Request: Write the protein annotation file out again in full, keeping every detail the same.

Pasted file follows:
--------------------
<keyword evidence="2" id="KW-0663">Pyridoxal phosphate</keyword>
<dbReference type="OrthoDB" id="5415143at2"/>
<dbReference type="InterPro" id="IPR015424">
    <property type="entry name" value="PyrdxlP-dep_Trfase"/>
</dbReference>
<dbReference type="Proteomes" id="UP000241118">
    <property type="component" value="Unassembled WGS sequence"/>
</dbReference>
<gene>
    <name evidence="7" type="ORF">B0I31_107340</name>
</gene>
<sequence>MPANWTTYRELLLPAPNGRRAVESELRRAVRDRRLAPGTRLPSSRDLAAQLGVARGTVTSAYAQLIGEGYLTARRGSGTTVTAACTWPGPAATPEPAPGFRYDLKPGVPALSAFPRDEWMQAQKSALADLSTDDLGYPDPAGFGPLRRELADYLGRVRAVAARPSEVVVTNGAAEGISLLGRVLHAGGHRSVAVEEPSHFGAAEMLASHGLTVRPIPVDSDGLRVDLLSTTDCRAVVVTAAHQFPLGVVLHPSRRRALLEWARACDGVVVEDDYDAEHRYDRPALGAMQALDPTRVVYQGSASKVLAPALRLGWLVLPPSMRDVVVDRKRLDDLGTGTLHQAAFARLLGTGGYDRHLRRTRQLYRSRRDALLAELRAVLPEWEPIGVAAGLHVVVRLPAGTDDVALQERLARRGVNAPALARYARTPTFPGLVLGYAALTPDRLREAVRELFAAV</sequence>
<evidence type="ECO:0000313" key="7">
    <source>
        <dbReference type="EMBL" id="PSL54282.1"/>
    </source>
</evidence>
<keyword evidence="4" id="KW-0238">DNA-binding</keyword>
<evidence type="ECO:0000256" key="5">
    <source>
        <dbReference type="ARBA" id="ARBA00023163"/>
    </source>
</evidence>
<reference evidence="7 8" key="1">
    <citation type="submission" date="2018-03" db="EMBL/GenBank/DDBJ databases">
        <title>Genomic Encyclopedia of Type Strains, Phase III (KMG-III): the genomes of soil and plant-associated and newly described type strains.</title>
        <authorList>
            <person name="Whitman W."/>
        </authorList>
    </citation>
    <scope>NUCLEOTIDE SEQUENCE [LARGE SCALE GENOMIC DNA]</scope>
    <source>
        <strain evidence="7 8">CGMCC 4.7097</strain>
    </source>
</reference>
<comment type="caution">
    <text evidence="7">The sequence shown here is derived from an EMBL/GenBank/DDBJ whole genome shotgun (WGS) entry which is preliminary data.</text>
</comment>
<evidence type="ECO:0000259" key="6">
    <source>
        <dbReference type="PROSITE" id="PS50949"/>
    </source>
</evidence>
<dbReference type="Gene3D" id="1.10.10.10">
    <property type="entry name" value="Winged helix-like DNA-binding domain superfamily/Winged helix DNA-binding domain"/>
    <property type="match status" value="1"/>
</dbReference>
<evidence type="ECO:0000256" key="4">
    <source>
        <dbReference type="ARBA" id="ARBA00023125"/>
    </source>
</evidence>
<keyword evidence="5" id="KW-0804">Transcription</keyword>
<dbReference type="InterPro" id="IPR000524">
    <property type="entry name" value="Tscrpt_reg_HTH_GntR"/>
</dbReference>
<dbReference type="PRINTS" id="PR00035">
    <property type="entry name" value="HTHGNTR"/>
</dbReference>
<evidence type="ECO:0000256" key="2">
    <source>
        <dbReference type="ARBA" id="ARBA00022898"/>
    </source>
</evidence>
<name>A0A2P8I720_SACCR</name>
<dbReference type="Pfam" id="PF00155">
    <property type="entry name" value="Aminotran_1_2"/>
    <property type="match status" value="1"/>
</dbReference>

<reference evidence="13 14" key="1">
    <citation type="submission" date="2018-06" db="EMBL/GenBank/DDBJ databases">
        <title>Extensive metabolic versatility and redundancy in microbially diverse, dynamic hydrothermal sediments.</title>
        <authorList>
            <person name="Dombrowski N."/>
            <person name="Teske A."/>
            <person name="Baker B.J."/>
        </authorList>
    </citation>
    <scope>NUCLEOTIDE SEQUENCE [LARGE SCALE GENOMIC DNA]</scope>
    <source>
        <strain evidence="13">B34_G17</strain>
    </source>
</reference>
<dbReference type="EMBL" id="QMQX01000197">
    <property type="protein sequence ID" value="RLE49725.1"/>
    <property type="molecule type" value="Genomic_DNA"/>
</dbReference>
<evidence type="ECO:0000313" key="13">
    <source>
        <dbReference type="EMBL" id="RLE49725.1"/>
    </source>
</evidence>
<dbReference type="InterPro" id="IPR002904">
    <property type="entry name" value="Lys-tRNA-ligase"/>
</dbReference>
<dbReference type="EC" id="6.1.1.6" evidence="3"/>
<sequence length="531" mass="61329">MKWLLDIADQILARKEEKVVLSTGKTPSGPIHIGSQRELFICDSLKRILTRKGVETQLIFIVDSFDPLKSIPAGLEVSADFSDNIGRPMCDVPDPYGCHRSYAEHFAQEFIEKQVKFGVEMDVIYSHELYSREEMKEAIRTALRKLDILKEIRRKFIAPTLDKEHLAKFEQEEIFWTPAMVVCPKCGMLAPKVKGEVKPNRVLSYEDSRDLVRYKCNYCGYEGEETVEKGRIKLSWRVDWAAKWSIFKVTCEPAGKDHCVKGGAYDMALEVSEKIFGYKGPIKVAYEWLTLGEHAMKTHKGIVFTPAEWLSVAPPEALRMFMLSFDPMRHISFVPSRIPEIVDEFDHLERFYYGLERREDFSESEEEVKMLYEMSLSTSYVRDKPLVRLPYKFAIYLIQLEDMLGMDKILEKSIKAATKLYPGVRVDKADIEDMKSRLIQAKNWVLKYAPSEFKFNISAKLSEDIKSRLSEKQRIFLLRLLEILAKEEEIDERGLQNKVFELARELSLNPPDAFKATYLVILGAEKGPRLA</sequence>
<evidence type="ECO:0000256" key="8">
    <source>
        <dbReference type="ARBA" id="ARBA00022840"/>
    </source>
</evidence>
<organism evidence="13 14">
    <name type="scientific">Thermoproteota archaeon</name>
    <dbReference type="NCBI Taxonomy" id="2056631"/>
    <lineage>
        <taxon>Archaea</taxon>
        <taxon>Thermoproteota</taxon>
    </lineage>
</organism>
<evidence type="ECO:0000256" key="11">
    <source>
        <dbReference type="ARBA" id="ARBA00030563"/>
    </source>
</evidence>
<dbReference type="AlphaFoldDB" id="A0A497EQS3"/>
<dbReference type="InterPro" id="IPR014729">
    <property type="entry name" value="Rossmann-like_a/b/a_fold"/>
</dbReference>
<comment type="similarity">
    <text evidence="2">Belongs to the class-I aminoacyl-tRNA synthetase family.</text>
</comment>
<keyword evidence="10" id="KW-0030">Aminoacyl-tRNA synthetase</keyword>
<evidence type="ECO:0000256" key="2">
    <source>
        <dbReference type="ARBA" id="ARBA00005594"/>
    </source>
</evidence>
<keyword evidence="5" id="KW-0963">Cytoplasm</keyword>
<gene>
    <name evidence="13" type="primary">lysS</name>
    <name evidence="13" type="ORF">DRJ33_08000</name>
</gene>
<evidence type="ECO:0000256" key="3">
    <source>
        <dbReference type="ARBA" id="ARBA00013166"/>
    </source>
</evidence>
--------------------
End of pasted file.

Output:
<keyword evidence="2" id="KW-0663">Pyridoxal phosphate</keyword>
<dbReference type="OrthoDB" id="5415143at2"/>
<dbReference type="InterPro" id="IPR015424">
    <property type="entry name" value="PyrdxlP-dep_Trfase"/>
</dbReference>
<dbReference type="Proteomes" id="UP000241118">
    <property type="component" value="Unassembled WGS sequence"/>
</dbReference>
<gene>
    <name evidence="7" type="ORF">B0I31_107340</name>
</gene>
<sequence>MPANWTTYRELLLPAPNGRRAVESELRRAVRDRRLAPGTRLPSSRDLAAQLGVARGTVTSAYAQLIGEGYLTARRGSGTTVTAACTWPGPAATPEPAPGFRYDLKPGVPALSAFPRDEWMQAQKSALADLSTDDLGYPDPAGFGPLRRELADYLGRVRAVAARPSEVVVTNGAAEGISLLGRVLHAGGHRSVAVEEPSHFGAAEMLASHGLTVRPIPVDSDGLRVDLLSTTDCRAVVVTAAHQFPLGVVLHPSRRRALLEWARACDGVVVEDDYDAEHRYDRPALGAMQALDPTRVVYQGSASKVLAPALRLGWLVLPPSMRDVVVDRKRLDDLGTGTLHQAAFARLLGTGGYDRHLRRTRQLYRSRRDALLAELRAVLPEWEPIGVAAGLHVVVRLPAGTDDVALQERLARRGVNAPALARYARTPTFPGLVLGYAALTPDRLREAVRELFAAV</sequence>
<evidence type="ECO:0000313" key="7">
    <source>
        <dbReference type="EMBL" id="PSL54282.1"/>
    </source>
</evidence>
<keyword evidence="4" id="KW-0238">DNA-binding</keyword>
<evidence type="ECO:0000256" key="5">
    <source>
        <dbReference type="ARBA" id="ARBA00023163"/>
    </source>
</evidence>
<reference evidence="7 8" key="1">
    <citation type="submission" date="2018-03" db="EMBL/GenBank/DDBJ databases">
        <title>Genomic Encyclopedia of Type Strains, Phase III (KMG-III): the genomes of soil and plant-associated and newly described type strains.</title>
        <authorList>
            <person name="Whitman W."/>
        </authorList>
    </citation>
    <scope>NUCLEOTIDE SEQUENCE [LARGE SCALE GENOMIC DNA]</scope>
    <source>
        <strain evidence="7 8">CGMCC 4.7097</strain>
    </source>
</reference>
<comment type="caution">
    <text evidence="7">The sequence shown here is derived from an EMBL/GenBank/DDBJ whole genome shotgun (WGS) entry which is preliminary data.</text>
</comment>
<evidence type="ECO:0000259" key="6">
    <source>
        <dbReference type="PROSITE" id="PS50949"/>
    </source>
</evidence>
<dbReference type="Gene3D" id="1.10.10.10">
    <property type="entry name" value="Winged helix-like DNA-binding domain superfamily/Winged helix DNA-binding domain"/>
    <property type="match status" value="1"/>
</dbReference>
<evidence type="ECO:0000256" key="4">
    <source>
        <dbReference type="ARBA" id="ARBA00023125"/>
    </source>
</evidence>
<keyword evidence="5" id="KW-0804">Transcription</keyword>
<dbReference type="InterPro" id="IPR000524">
    <property type="entry name" value="Tscrpt_reg_HTH_GntR"/>
</dbReference>
<dbReference type="PRINTS" id="PR00035">
    <property type="entry name" value="HTHGNTR"/>
</dbReference>
<evidence type="ECO:0000256" key="2">
    <source>
        <dbReference type="ARBA" id="ARBA00022898"/>
    </source>
</evidence>
<name>A0A2P8I720_SACCR</name>
<dbReference type="Pfam" id="PF00155">
    <property type="entry name" value="Aminotran_1_2"/>
    <property type="match status" value="1"/>
</dbReference>

<reference evidence="13 14" key="1">
    <citation type="submission" date="2018-06" db="EMBL/GenBank/DDBJ databases">
        <title>Extensive metabolic versatility and redundancy in microbially diverse, dynamic hydrothermal sediments.</title>
        <authorList>
            <person name="Dombrowski N."/>
            <person name="Teske A."/>
            <person name="Baker B.J."/>
        </authorList>
    </citation>
    <scope>NUCLEOTIDE SEQUENCE [LARGE SCALE GENOMIC DNA]</scope>
    <source>
        <strain evidence="13">B34_G17</strain>
    </source>
</reference>
<dbReference type="EMBL" id="QMQX01000197">
    <property type="protein sequence ID" value="RLE49725.1"/>
    <property type="molecule type" value="Genomic_DNA"/>
</dbReference>
<evidence type="ECO:0000313" key="13">
    <source>
        <dbReference type="EMBL" id="RLE49725.1"/>
    </source>
</evidence>
<dbReference type="InterPro" id="IPR002904">
    <property type="entry name" value="Lys-tRNA-ligase"/>
</dbReference>
<dbReference type="EC" id="6.1.1.6" evidence="3"/>
<sequence length="531" mass="61329">MKWLLDIADQILARKEEKVVLSTGKTPSGPIHIGSQRELFICDSLKRILTRKGVETQLIFIVDSFDPLKSIPAGLEVSADFSDNIGRPMCDVPDPYGCHRSYAEHFAQEFIEKQVKFGVEMDVIYSHELYSREEMKEAIRTALRKLDILKEIRRKFIAPTLDKEHLAKFEQEEIFWTPAMVVCPKCGMLAPKVKGEVKPNRVLSYEDSRDLVRYKCNYCGYEGEETVEKGRIKLSWRVDWAAKWSIFKVTCEPAGKDHCVKGGAYDMALEVSEKIFGYKGPIKVAYEWLTLGEHAMKTHKGIVFTPAEWLSVAPPEALRMFMLSFDPMRHISFVPSRIPEIVDEFDHLERFYYGLERREDFSESEEEVKMLYEMSLSTSYVRDKPLVRLPYKFAIYLIQLEDMLGMDKILEKSIKAATKLYPGVRVDKADIEDMKSRLIQAKNWVLKYAPSEFKFNISAKLSEDIKSRLSEKQRIFLLRLLEILAKEEEIDERGLQNKVFELARELSLNPPDAFKATYLVILGAEKGPRLA</sequence>
<evidence type="ECO:0000256" key="8">
    <source>
        <dbReference type="ARBA" id="ARBA00022840"/>
    </source>
</evidence>
<organism evidence="13 14">
    <name type="scientific">Thermoproteota archaeon</name>
    <dbReference type="NCBI Taxonomy" id="2056631"/>
    <lineage>
        <taxon>Archaea</taxon>
        <taxon>Thermoproteota</taxon>
    </lineage>
</organism>
<evidence type="ECO:0000256" key="11">
    <source>
        <dbReference type="ARBA" id="ARBA00030563"/>
    </source>
</evidence>
<dbReference type="AlphaFoldDB" id="A0A497EQS3"/>
<dbReference type="InterPro" id="IPR014729">
    <property type="entry name" value="Rossmann-like_a/b/a_fold"/>
</dbReference>
<comment type="similarity">
    <text evidence="2">Belongs to the class-I aminoacyl-tRNA synthetase family.</text>
</comment>
<keyword evidence="10" id="KW-0030">Aminoacyl-tRNA synthetase</keyword>
<evidence type="ECO:0000256" key="2">
    <source>
        <dbReference type="ARBA" id="ARBA00005594"/>
    </source>
</evidence>
<keyword evidence="5" id="KW-0963">Cytoplasm</keyword>
<gene>
    <name evidence="13" type="primary">lysS</name>
    <name evidence="13" type="ORF">DRJ33_08000</name>
</gene>
<evidence type="ECO:0000256" key="3">
    <source>
        <dbReference type="ARBA" id="ARBA00013166"/>
    </source>
</evidence>